Exeter, N.H. -- PRESIDENT BUSH'S political problem is simple: He's stuck for an answer. And because he lacks anything that might be seen as a solution to economic distress, the president is following a political course that totally misjudges the concerns of the electorate. The voters are far less interested in who's gets elected than in who has an answer that might offer a way out.
Campaigning here for the Feb. 18 Republican presidential primary, Bush's message was conventional. Yes, he "cares" about the suffering of those who are out of work. Yes, he will offer a plan for the future in his State of the Union address two weeks from now. No, things are not as bad as his critics suggest. Indeed, he told an ersatz town meeting here, "There are some fundamentals that are pretty darn good."
His whole tone was defensive. He is tired of hearing the "outrageous allegations" of political opponents. He isn't going to propose some "fancy quick fix." His rivals are "these people who just discovered New Hampshire on the road map."
But Bush is confronting three hard perceptions that cannot be talked away. One is the consensus -- now shared by 75 percent of voters -- that the economic situation is more serious than the administration has been willing to concede until recently, and then only grudgingly. The second is that Bush has spent too much time on foreign policy. The third is that Bush has neither the interest nor expertise to deal with the harsh economic realities.
Here in New Hampshire, the problems for Bush are exacerbated by special factors. The economic distress here is probably the most serious in a generation and perhaps two. New Hampshire has been insulated from many of the lows of the cycle in the past, but in the last year has seen a loss of 55,000 jobs, skyrocketing welfare demands and bankruptcy rates and collapsing banks.
Bush also is hurt by the fact the economic concern has crystallized just as commentator Patrick J. Buchanan decided to challenge him in the primary with a campaign designed to remind voters here that he broke the pledge he made in the 1988 primary not to raise taxes. And, finally but not incidentally, the president is being pounded daily by most of the five Democratic candidates for his performance on the economy and his failure to confront such problems as the inadequacies in the health care system.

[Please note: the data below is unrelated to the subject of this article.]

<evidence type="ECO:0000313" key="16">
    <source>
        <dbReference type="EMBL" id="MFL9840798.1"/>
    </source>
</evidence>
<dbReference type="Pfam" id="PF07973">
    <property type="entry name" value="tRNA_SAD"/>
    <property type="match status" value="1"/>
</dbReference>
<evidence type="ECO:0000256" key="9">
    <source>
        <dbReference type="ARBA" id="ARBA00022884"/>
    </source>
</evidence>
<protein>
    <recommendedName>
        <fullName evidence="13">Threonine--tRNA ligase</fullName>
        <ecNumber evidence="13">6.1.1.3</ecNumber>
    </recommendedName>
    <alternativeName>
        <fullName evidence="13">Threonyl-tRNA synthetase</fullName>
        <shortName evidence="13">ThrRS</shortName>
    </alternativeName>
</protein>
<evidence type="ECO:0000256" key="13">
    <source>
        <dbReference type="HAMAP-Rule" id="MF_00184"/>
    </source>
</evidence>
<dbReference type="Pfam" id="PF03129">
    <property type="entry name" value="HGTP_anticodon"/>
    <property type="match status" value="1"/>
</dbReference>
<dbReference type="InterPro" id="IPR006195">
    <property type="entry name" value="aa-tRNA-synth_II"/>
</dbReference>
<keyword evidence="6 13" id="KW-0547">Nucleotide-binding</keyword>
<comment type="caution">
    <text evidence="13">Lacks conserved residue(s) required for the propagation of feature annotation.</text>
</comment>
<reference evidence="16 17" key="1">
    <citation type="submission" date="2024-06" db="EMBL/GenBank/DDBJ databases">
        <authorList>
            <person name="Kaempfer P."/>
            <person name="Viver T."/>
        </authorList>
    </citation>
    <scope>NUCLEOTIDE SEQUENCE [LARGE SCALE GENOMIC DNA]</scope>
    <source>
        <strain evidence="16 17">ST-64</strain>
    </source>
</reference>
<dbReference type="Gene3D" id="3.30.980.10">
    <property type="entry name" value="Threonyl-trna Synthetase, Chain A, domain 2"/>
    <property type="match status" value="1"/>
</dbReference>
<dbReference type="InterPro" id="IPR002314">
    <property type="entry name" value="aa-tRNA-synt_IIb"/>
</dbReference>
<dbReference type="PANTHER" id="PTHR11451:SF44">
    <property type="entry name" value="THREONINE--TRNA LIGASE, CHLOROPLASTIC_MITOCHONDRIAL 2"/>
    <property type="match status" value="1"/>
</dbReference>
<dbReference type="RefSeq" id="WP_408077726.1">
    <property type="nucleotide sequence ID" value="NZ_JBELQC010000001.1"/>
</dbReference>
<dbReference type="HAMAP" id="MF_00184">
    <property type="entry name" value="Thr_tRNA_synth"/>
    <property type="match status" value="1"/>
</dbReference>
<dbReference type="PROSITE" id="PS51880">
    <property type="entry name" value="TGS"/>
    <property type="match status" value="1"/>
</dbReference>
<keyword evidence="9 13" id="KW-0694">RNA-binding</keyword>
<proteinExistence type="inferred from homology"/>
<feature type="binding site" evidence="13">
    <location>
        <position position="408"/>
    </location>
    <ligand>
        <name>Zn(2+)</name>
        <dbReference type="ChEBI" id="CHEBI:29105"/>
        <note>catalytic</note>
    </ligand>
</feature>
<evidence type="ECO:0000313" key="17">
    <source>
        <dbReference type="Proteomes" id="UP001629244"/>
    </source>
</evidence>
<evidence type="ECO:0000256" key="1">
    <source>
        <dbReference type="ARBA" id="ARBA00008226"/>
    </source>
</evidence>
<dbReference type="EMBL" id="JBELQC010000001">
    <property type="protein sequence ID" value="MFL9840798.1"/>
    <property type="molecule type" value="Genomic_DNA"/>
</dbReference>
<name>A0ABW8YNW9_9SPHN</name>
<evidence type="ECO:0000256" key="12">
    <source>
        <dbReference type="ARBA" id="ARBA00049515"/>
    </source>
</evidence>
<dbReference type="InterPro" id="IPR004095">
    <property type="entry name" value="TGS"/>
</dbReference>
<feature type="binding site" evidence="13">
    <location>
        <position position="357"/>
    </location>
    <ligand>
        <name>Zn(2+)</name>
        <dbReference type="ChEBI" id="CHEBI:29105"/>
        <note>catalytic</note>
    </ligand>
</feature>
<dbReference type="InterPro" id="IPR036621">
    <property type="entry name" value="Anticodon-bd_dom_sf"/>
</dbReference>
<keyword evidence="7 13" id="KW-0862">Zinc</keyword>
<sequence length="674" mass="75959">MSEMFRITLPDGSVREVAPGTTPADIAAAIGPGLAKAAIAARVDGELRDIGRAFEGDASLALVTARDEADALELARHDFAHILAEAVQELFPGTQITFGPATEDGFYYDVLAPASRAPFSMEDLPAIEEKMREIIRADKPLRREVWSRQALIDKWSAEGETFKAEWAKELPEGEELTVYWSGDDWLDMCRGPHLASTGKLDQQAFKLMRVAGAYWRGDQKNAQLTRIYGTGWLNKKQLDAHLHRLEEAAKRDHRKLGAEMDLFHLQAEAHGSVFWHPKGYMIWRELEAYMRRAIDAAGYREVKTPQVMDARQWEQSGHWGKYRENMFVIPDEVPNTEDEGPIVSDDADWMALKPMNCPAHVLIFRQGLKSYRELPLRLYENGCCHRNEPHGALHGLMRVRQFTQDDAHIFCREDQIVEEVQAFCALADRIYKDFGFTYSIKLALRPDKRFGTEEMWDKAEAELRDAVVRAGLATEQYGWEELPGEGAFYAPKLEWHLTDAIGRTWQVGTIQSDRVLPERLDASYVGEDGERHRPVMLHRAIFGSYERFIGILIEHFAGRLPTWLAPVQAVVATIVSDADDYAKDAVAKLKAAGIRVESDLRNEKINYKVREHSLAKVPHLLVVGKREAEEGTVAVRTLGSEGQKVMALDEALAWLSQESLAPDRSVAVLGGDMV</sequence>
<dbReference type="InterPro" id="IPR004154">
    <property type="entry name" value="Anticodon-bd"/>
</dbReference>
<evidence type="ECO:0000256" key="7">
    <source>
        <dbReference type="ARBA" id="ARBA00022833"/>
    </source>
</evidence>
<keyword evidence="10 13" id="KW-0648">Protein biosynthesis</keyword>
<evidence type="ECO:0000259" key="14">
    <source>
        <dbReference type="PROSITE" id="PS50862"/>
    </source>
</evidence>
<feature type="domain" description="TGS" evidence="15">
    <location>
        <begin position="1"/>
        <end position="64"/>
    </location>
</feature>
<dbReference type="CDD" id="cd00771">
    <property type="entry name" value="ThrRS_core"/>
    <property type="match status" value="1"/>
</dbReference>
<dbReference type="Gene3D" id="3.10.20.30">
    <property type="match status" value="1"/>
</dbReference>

Just how seriously Bush is being threatened here is not entirely clear. A new opinion poll shows him with just 46 percent of the primary vote to 30 percent for Buchanan, a lead only half of that he enjoyed a month ago. Some Republican leaders here now believe there is at least a long shot possibility Buchanan could upset Bush Feb. 18 and a stronger chance that Buchanan will fall short but still poll a large enough vote to embarrass the sitting president.
"Buchanan could be another McCarthy," a prominent Bush supporter said in a reference to the 1968 Democratic primary in which then Sen. Eugene J. McCarthy won 42 percent of the vote to 49 percent for then President Lyndon B. Johnson.
Bush himself is reacting to Buchanan. That message was clear in his decision to spend 12 hours campaigning here the other day. It was even more obvious in Bush's spooked response to Buchanan's stunt of publicly signing a pledge not to raise taxes and demanding that the president do the same.
Bush couldn't let it lie there. Instead, he tried to deflect it. His voice heavy with scorn, Bush said there was "talk about pledges and all that" when what he needed was a pledge from the voters to elect more Republicans to Congress so he could push through his "growth package" for the economy. The incident reinforced the view among political professionals that the president is still a campaigner who can be thrown off stride by a tough opponent.
The central problem for Bush, however, is that he cannot hope to deal with these issues with politics as usual. The trip here was essentially a series of media events designed to show, as he said repeatedly, that he "cares" and to highlight some of the economic success stories in the state.
At the so-called town meeting here he made brief remarks promising great things later, then answered five questions from an invited audience in the Exeter Town Hall. It was, in short, a setting for a television commercial that would be a "good visual" even if it produced no answers to the economic fear here.